UX to meet your customers’ expectations
It’s not easy to build and maintain a successful e-commerce store. It’s not even easy to decide what you’re going to sell, let alone getting all the other steps right. But let’s assume you’ve got your niche figured out, and you’re ready to set up your store.
All you need to do is get a website up and running, use some paid ads to get some traffic, and you’re good to go, right? Eh, not really. Let’s take a closer look!
The digital shopping world is incredibly competitive, and it’s constantly growing. If you want your website to produce enough conversions to keep your head above water, you’ll have to follow a few do’s and don’ts.
Unfortunately, conversions don’t just happen on their own — you need to work hard to optimize them. This is true whether you’re just starting a small online business to make a few extra bucks on the side, or you’re a marketing director at a huge web design company and need to hit your KPIs for the year.
How Can UX Design Help with Conversions?
The user experience of your website is more significant than it seems. Sure, aesthetics is a huge part of any website, and your UI could be holding your e-commerce store back from achieving its full potential, but you’ll likely be able to improve more if you focus on UX design first.
Unfortunately, it may be challenging to figure out where to start as the discipline of UX design is very broad. However, there’s one thing all well-designed websites have in common — meeting their customers’ expectations.
If that sounds like a tricky proposition, that’s because it is. Making your customers happy is not going to be easy, at least not immediately. That said, at least you can avoid disappointment or confusion.
If you want to generate more sales, creating a frustration-free online environment is a must and can be the difference between success and failure. On a positive note, a Forrester study has found that every dollar you put into UX design can bring a $100 return, suggesting a potential ROI of an astounding 10,000%. So… there’s no reason not to give it a try.
The importance of understanding your audience
We have already talked about meeting your customers’ expectations as the common denominator for all UX design. With that in mind, assuming what your customers want to see, unfortunately, won’t cut it.
As the entire structure of UX is built upon your knowledge of your customer’s preferences, you’ll have to do the proper research and make sure you truly understand what they expect. You can’t expect to design a user-centric e-commerce store if you don’t know the user.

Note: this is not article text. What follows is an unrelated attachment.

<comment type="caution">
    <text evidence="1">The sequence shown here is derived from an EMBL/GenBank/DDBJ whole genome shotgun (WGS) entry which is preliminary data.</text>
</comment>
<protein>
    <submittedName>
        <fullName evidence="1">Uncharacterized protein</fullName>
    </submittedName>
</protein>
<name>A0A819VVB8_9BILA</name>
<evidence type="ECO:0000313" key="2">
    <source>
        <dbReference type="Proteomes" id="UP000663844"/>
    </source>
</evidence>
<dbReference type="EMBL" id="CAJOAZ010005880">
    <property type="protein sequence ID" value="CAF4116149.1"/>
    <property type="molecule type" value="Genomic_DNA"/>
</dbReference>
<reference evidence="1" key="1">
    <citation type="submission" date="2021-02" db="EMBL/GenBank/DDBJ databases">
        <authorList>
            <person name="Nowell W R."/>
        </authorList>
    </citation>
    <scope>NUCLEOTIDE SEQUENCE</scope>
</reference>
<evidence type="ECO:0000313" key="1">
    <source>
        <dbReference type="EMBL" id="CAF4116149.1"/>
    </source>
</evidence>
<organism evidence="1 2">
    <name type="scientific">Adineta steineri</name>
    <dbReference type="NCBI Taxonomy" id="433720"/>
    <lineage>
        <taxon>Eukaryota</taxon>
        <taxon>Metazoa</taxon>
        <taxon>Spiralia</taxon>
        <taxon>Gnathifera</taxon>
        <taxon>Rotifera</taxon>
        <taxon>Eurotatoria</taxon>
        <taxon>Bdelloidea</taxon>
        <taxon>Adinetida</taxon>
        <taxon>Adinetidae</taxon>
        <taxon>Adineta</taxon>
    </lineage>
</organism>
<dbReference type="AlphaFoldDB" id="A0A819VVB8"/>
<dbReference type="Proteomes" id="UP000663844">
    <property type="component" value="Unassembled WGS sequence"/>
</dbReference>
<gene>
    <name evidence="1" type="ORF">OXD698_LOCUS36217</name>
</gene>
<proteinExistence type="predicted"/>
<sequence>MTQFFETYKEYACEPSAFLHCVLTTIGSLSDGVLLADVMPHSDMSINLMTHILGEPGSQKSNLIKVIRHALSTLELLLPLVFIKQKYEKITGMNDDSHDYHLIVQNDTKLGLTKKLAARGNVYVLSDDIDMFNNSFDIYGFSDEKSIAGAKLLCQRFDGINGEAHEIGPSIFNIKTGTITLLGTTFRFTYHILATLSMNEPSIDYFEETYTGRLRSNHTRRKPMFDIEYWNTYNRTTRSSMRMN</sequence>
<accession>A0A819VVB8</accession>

Once you’ve done your testing and performed your market research, you can use the data to inform your design decisions. This data will provide actionable insights into your users’ habits and, hopefully, offer much more than nice colours and images.
To help you gather information on the interactions and processes you’ll need to optimize to boost your conversions, we’ll briefly discuss a few research methods.
Create your UX Personas
A well-made UX persona should have the interests, needs, goals, motivations, expectations, attitudes, and technical ability of your average visitor. Be careful, though — not only the people currently visiting your site should be represented. You should also include those you’d like to see in the future, thus expanding your potential customer pool.
First of all, you need to identify the different user types you expect to end up in your store. You’ll then use these personas to test the different buyer’s journeys while employing the mindset of each user type. Designers, developers, and marketers all have a personal bias, so it isn’t easy to look at a website from a visitor’s perspective. That’s what UX personas are for.
Keep the Buyer’s Journey in Mind
The buyer’s journey is the path your prospects take to reach a conversion. A consumer has to complete several steps before a purchase happens. On their end, it includes product research, customer reviews and price comparisons, even before they reach your site. Most often, all these steps don’t happen on a single device or in one session.
If you can map out the buyer’s journey in various contexts in which they may take place, you can take the opportunity to optimize and enhance the experience. This could make it easier for your prospects to reach the end goal, boosting your conversion rate.
Too many barriers, obstacles and distractions on a buyer’s journey result in lost sales and abandoned carts. Refining the journey and optimizing the user experience will do wonders for your chances of making a sale.
You can use many techniques to optimize the user’s journey, but what works on one website won’t necessarily work on another simply because their audiences are different. That’s why you need to do your research and personalize your entire UX design as best you can.
Oliver Deighton, has collaborated with our blog in this post.